Mothers on the Lookout for More Edwards

ws_Robert_Pattinson_Closeup_3_1920x1200It takes a vampire, doesn’t it? It takes a vampire to open our eyes to the fact that a little restraint is not a bad or outmoded commodity?  I can’t comment on the literary merit of the series that chronicles the live and times of a human/vampire romance amid the towering firs of Washington State’s Olympic Peninsula.  Nor would it be fair to critique the quality of Stephenie Meyer’s writing, since I’ve never broken the spine on one of her now iconic novels; though, as a teacher who loves seeing her students read anything, I send the woman blessings on behalf of all those girls she has beckoned forth to the written word.

In the theater today, as I viewed “Eclipse”, I watched breathlessly as a nubile young female and an eternally hot (or cold, depending on your perspective) yet youthful vampire wrestled romantically on a silken bed, held each other’s faces in tender caress, pulled shirts from jeans, fumbled at buttons and fastenings, and then,…and then, …didn’t get it on! Perhaps because I hadn’t read the whole saga, I was stunned.  No peek at a silken mammary gland, no exposed haunch clothed only in a thong. Instead, the couple stood, repaired the rumples, and got engaged.

Naturally, Bella is too young  and Edward a century too old to make this a marriage of like minds, but at least one of them has a head on his shoulders. Edward Cullen’s circumspection in their moment of passion arises out of a wisdom refined over more than a century as one of the undead.  It is he who wants to wait, he who declares an intention to honor Bella with a legal bonding, he who considers her longer term interests.  All hail Edward!  As a mother and teacher, I can only applaud the promulgation of such ideals across thousands of movie screens on hot summer nights.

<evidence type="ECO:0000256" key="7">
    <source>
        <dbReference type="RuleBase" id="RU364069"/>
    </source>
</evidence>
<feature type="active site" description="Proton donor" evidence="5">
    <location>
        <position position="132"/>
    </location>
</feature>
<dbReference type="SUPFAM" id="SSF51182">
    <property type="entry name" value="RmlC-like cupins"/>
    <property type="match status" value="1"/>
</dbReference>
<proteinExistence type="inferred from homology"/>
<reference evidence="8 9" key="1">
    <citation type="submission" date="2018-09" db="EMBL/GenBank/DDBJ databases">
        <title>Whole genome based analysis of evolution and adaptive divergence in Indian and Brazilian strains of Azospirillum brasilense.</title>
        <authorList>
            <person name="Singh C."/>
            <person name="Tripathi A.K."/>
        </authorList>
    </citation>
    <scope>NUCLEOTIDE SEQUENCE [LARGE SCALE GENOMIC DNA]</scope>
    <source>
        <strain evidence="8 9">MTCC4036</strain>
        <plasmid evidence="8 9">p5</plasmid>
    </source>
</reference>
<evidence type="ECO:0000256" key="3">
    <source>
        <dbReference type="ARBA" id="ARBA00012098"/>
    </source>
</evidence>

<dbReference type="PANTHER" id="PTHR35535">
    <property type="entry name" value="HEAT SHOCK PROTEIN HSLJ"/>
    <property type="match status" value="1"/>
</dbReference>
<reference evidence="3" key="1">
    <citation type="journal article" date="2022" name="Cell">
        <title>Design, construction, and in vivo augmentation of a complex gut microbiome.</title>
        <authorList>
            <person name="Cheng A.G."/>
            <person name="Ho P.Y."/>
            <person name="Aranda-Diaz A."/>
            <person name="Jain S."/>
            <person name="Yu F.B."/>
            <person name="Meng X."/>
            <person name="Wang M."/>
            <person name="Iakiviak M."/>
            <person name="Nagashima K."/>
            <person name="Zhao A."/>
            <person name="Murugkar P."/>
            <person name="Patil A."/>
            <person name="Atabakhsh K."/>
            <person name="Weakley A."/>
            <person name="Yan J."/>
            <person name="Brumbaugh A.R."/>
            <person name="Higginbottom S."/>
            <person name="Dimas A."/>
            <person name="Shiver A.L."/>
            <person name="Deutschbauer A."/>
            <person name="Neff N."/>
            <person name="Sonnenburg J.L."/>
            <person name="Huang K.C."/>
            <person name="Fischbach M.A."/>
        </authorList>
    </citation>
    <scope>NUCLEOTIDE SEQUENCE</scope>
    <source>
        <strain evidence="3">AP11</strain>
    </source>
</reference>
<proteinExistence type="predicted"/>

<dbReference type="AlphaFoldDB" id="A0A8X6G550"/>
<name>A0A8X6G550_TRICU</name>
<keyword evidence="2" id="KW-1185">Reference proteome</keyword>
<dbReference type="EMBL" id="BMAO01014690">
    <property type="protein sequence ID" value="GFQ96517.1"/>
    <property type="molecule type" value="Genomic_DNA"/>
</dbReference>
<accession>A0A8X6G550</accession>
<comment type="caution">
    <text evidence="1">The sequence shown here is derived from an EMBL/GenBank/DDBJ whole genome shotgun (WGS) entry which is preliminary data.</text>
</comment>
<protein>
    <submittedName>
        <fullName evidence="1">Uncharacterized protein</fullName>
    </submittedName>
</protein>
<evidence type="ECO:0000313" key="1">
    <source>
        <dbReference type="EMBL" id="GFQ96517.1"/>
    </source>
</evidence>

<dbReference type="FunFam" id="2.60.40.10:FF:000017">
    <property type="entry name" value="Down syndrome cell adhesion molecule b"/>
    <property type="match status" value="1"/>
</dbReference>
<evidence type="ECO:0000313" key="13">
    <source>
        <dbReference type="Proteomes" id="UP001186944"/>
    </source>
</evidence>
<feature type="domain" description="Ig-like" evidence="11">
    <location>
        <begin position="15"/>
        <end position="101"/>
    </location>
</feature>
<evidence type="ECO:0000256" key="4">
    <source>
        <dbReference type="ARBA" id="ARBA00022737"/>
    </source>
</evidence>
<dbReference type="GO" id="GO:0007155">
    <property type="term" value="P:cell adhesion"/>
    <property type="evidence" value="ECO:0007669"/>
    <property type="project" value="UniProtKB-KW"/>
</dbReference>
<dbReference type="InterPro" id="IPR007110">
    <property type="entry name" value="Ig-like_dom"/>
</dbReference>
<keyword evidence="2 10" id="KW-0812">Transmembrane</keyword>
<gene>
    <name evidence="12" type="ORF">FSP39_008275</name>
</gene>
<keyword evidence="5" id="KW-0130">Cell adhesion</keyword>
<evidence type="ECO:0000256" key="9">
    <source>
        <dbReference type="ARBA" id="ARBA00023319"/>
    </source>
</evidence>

We might wonder, if a vampire, whose lust for human blood and for his lady-love can be tempered by will and patience, why can’t human males likewise exhibit restraint.  To be fair, Bella was the initiator in that scene, wanting to experience “it” before  she receives loves first bite from Edward.  Bella, it must be said, like high school girls the world over, is very young, and, as my psych-major cousin would say, “self-referenced”.  Yet in the maddening manner of those same teenagers, Bella often sounds almost reasonable.  That is, until you listen closely, ” I want to be like you, Edward,” meaning, “I want to be a vampire.”

Edward, again and always the more mature of the pair, has tried every means of persuasion to change Bella’s mind. “No one chooses this life, Bella,” he points out.  He urges time, restraint, and rational thought.  More and more, Edward is looking like great son-in-law material.  He has most of the essentials:

a.  a world and millenium view

b. a protective nature

c. proven loyalty

d. a specific plan of action for any situation

e. a willingness to wait and to know that waiting adds value to the goal